• Suppurative: Gonococcus, Staph*, Strep*, H. influenza*
• Gram-negative: E. coli, Salmonella, Pseudomonas
• Tuberculous arthritis
• Lyme disease
• Viral arthritis
***Lyme Disease***
***Lyme Disease***
What bug causes lyme disease?
Borrelia burgdorferi
What tick causes Lyme disease?
Ixodes scapularis
What is the difference b/w making an early and late diagnosis of Lyme disease?
Early diagnosis: cure
Late diagnosis: chronic disease
What are the possible CNS manifestations of Lyme disease?
Cranial neuritis
What are some possible cardiac manifestations of Lyme disease?
Heart block
Other late manifestations of Lyme disease if it goes untreated:
Erythema chronicum migrans* - frequently missed finding
Destructive chronic arthritis
Acrodermatitis atrophicans
What are some tick transmitted disease?
STAR: southern tick associated rash
Lyme disease
***Crystal Arthropathies: Gout and Pseudogout***
***Crystal Arthropathies: Gout and Pseudogout***
Primary cause of gout?

Secondary cause of gout?
Primary (90%): high uric acid

Secondary (10%): high uric acid, high nucleic acid turnover, low excretion
Other causes of gout:
1. chronic renal disease
2. inborn errors
What types of crystals are found in gout?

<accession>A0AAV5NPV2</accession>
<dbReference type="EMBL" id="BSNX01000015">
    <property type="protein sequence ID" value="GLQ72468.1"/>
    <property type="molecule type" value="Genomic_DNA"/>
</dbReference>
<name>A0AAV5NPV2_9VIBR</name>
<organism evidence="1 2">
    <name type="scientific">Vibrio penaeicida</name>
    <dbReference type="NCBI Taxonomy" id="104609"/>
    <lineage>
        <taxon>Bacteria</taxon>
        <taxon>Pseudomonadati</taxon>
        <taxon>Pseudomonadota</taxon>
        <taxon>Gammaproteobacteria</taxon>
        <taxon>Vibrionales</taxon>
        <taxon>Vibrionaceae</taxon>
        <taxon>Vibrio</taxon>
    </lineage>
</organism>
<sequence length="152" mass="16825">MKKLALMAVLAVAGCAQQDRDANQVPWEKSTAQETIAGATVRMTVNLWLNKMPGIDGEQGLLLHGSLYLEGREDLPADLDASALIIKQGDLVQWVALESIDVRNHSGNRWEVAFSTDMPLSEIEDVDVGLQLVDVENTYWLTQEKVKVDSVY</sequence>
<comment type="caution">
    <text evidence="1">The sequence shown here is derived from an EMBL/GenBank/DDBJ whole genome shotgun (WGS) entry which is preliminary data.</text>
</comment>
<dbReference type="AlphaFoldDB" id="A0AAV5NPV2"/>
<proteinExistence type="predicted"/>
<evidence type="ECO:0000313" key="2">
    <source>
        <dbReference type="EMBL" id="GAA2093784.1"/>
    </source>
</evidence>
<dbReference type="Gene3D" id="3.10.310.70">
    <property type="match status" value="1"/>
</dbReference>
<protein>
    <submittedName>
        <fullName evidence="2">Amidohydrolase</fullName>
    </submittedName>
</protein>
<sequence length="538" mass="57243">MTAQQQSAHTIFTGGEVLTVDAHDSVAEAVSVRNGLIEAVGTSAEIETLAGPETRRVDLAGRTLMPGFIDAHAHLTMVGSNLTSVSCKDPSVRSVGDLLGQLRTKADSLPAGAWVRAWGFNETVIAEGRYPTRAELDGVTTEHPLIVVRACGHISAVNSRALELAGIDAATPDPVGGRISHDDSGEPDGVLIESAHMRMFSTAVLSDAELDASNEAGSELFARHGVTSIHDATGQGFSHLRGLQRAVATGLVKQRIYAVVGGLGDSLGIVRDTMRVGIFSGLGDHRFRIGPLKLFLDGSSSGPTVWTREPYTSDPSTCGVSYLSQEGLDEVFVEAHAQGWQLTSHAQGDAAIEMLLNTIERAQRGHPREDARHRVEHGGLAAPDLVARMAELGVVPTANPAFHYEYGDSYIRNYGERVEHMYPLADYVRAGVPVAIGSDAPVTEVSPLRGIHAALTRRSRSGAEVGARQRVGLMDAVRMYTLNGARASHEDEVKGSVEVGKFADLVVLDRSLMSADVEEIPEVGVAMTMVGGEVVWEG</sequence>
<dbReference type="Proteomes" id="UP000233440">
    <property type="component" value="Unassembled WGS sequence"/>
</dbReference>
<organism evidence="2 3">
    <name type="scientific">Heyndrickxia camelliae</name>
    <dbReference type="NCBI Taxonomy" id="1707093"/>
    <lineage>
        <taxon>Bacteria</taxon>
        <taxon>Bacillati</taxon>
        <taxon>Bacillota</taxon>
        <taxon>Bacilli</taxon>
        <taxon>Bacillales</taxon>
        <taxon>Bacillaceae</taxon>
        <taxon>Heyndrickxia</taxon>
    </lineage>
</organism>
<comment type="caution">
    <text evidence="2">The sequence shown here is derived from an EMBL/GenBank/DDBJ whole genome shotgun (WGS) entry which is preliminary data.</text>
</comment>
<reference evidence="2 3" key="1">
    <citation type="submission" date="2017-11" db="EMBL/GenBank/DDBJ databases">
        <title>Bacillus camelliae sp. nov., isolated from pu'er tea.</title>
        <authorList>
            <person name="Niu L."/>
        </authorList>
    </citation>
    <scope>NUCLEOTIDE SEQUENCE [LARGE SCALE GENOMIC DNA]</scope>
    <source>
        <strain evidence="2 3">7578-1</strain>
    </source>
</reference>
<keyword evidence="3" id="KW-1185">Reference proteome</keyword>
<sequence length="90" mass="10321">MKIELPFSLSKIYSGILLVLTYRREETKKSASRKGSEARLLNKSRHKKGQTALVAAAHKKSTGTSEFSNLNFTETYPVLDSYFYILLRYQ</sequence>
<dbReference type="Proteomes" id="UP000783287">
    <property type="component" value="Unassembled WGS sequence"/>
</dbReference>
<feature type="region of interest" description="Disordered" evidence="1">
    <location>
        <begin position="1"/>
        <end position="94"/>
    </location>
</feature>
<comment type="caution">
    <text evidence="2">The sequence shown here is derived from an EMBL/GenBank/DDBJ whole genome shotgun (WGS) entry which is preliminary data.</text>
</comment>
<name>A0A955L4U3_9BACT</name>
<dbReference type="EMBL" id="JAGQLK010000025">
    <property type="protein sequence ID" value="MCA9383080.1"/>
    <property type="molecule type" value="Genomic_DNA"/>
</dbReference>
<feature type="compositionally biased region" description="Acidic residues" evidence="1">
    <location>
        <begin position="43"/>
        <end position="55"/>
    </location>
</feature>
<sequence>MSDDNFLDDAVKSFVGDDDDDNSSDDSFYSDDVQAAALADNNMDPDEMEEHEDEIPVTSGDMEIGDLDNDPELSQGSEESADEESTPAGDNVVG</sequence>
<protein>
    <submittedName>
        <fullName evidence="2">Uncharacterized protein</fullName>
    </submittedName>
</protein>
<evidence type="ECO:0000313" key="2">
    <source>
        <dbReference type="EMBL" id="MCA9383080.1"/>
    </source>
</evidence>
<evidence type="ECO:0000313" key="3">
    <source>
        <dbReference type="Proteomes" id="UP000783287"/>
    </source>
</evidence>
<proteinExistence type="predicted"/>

Monosodium urate crystals (MSU crystals)
What is a tophus?
=urate crystals w/in inflamm tissue
Other names for pseudogout?
1. Chrondrocalcinosis
2. Calcium pyrophosphate deposition disease (CPPD)
Causes of intraarticular crystal formation in pseudogout:
1. idiopathic (sporadic)
2. hereditary
3. secondary
What is the treatment for pseudogout?
No known treatment (but gout can be treated)*
***Tumors and Tumor-like Lesions***
***Tumors and Tumor-like Lesions***
What is a Baker’s cyst?
=popliteal cyst
Outpouching of the synovium
What is a bursa?
=a sac lined by synovium
What is a ganglion?
=a synovial cyst
What is a bursa?
A synovial filled sac that lubricates a joint for movement
What is pigmented villonodular synovitis?
Benign tumor of the synovium showing proliferative and nodular changes in synovial lined joints, bursae, and tendon sheaths
How are Soft Tissue Tumors (STTs) classified?
According to how they recapitulate: adipose tissue, fibrous tissue/fibrohistiocytic, muscle (smooth, skeletal), vascular tumors, peripheral nerve tumors, uncertain histiogenesis
Are STTs usually benign or malignant?
What percent of CA deaths?
benign > malignant, 100:1
2% cancer deaths; 0.8% of all malignancies
3 etiologies of STTs:
1. Radiation
2. Immunosuppression (AIDS)
3. Genetics
4 syndromes where you see STTS:
1. neurofibromatosis type I (von Recklinghausen’s dz): neurofibroma, malignant Schwannoma